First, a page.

Successful D&A Means Seeing the Unseen

Decommissioning and abandonment comes with its share of unexpected surprises, but many of those surprises could be avoided merely through better planning and care.

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Decommissioning and abandonment (D&A) comes with its share of unexpected surprises, but many of those surprises could be avoided merely through better planning and care.

Peter Koopmans, Hess quality assurance supervisor, believes D&A should be a consideration for operators beginning in the project’s embryonic stage. During a panel discussion at the recent Decommissioning & Abandonment Summit in Houston, he urged “a lot more foresight on the front end” when it comes to how operators intend to eventually unwind an asset.

In Koopmans’ experience, rarely is D&A discussed during the front-end engineering design phase of deepwater projects. Only does it become a topic of discussion during the last 2–3 years of the project’s lifecycle—a difference in time amounting to decades.

Operators should assess early the risks involved with D&A as it relates to every well, facility, piece of equipment, umbilical, and pipeline. While this prevents incidents such as spills during D&A work, it also reduces downtime—important to operators given that D&A is only a cost.

Koopmans added that equipment installed as part of abandonment, from a quality and integrity perspective, should be treated with the same value as equipment installed for operations to eliminate any future obligations an operator may encounter due to failure.  

Monica Ferreira, BHP Billiton project cost engineering specialist, recommended assembling D&A teams early so they can come up with a plan for approval early, allowing for plenty of time for internal and contractor review. “One thing I have seen in prior projects is where you have foreign nationals become part of the project and you need to work on visas and work permits,” she said. Gaining early approvals ensures that everyone involved in a D&A project will be present when work begins.

Ferreira also recommends having a dedicated supply chain representative on staff to make certain there’s sufficient support in that area instead of relying on the company’s central procurement function.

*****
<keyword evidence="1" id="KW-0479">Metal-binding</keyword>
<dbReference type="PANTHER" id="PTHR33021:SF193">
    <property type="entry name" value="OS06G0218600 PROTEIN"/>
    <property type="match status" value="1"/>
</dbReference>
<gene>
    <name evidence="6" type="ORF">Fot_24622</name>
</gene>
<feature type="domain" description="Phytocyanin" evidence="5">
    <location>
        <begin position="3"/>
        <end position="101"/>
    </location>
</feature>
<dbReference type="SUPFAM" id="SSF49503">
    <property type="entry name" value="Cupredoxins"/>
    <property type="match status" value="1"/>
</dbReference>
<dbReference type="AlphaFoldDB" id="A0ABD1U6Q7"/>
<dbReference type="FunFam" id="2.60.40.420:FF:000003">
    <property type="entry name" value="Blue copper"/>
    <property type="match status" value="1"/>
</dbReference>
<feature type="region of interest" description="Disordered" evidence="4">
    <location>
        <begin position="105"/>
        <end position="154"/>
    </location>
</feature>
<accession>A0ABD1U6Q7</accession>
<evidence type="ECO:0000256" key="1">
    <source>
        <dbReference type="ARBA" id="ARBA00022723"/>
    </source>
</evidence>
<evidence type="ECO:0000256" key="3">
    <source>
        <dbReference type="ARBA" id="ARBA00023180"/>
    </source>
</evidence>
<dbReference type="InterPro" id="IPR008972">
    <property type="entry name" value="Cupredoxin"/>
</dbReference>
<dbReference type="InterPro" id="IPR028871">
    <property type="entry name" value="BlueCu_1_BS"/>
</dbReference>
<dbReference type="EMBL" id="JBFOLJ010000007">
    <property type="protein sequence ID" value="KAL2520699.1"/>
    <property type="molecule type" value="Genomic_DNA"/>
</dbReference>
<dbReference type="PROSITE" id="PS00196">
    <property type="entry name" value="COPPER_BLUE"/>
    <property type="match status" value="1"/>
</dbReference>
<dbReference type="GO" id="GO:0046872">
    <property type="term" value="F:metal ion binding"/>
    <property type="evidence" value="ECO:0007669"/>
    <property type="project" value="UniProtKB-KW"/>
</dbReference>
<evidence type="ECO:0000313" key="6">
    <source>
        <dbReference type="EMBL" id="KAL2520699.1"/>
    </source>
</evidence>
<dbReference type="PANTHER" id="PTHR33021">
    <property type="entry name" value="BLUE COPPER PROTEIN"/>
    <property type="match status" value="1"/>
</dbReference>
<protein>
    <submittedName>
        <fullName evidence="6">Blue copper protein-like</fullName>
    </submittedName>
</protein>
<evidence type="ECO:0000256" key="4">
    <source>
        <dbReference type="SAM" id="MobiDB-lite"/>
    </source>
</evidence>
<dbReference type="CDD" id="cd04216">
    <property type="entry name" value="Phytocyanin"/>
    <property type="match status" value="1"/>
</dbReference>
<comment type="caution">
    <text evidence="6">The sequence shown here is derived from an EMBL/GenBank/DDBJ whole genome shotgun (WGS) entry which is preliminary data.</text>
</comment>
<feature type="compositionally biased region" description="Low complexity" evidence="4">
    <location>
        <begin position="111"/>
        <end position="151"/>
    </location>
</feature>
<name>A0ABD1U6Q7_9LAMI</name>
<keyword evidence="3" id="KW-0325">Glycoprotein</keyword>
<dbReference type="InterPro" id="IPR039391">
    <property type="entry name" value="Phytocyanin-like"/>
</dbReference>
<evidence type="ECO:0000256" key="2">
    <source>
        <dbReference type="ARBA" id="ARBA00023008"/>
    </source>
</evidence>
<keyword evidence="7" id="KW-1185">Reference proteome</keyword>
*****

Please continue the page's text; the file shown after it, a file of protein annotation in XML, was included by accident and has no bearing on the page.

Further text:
Early collaboration is also needed with regulatory agencies to ensure operators have an acceptable plan and straightforward path to successful D&A.  

“The problem is that a lot of countries do not have a clear set of rules, a clear set of regulations that would provide a scope of what needs to be done in order to consider a field completely decommissioned,” said Giancarlo Mangiafico, Eni project manager. Regulators should also provide guidance on which effective technologies they deem acceptable during plugging and abandonment (P&A), he added.

Around the world, Eni has abandoned and decommissioned more than 10,000 wells and 500 offshore structures as both operator and non-operator. The cost for the company alone is in the “many” billions of dollars, he said, which is driven by company standards along with compliance to country-specific regulations.

Mangiafico emphasized that operators should keep an active well count for P&A detailing the current status of those wells, including whether they have been shut in and are inaccessible. He noted a recent instance where Eni received a letter from the US Bureau of Safety and Environmental Enforcement (BSEE) saying the company had to abandon a well for which Eni previously didn’t realize it was responsible. The well was drilled by Chevron in 1998.

He believes now is a great time globally to P&A wells given that rig day rates are low. In the past, “We have done abandonments with wells that have cost us from day rate alone $550,000,” he said. Plugging multiple wells in a single campaign, and thus maximizing use of a rig, can also reduce costs compared with doing one or two wells at a time.

Another facilities-related aspect operators should ensure “is that pipeline conditions are well known in the planning phase” prior to D&A, Mangiafico said. “That means if you have a hydrate on the line or you have the potential to form a hydrate, take that into consideration when you’re creating your [cost] estimates” so you don’t get stuck trying to flush the flowline for 2 weeks.

He has seen projects that were expected to cost a couple million dollars that ended up costing tens of millions of dollars because of a hydrate. BSEE, for example, rarely allows abandonment of a flowline if it has not been 100% flushed. Eni tries to flush flowlines before it abandons its wells so that it can send flushing fluids into the wellbore, removing the need to mobilize equipment on a platform.

The company is currently working to decommission the Morpeth tension-leg platform in the US Gulf of Mexico, which includes the abandonment of five wells. It structures those costs into three phases: well P&A; subsea umbilicals, risers, and flowlines (SURF); and topsides, hull, and moorings. Because it took this approach, “we were able to come up with a more accurate cost estimate for the SURF package, which is around $15–20 million,” he said.

Mangiafico said Eni plans to document its lessons learned from Morpeth decommissioning and share those with the industry. BSEE rules dictate that all work on the project be done by August 2020, within 2 years after the cessation of production.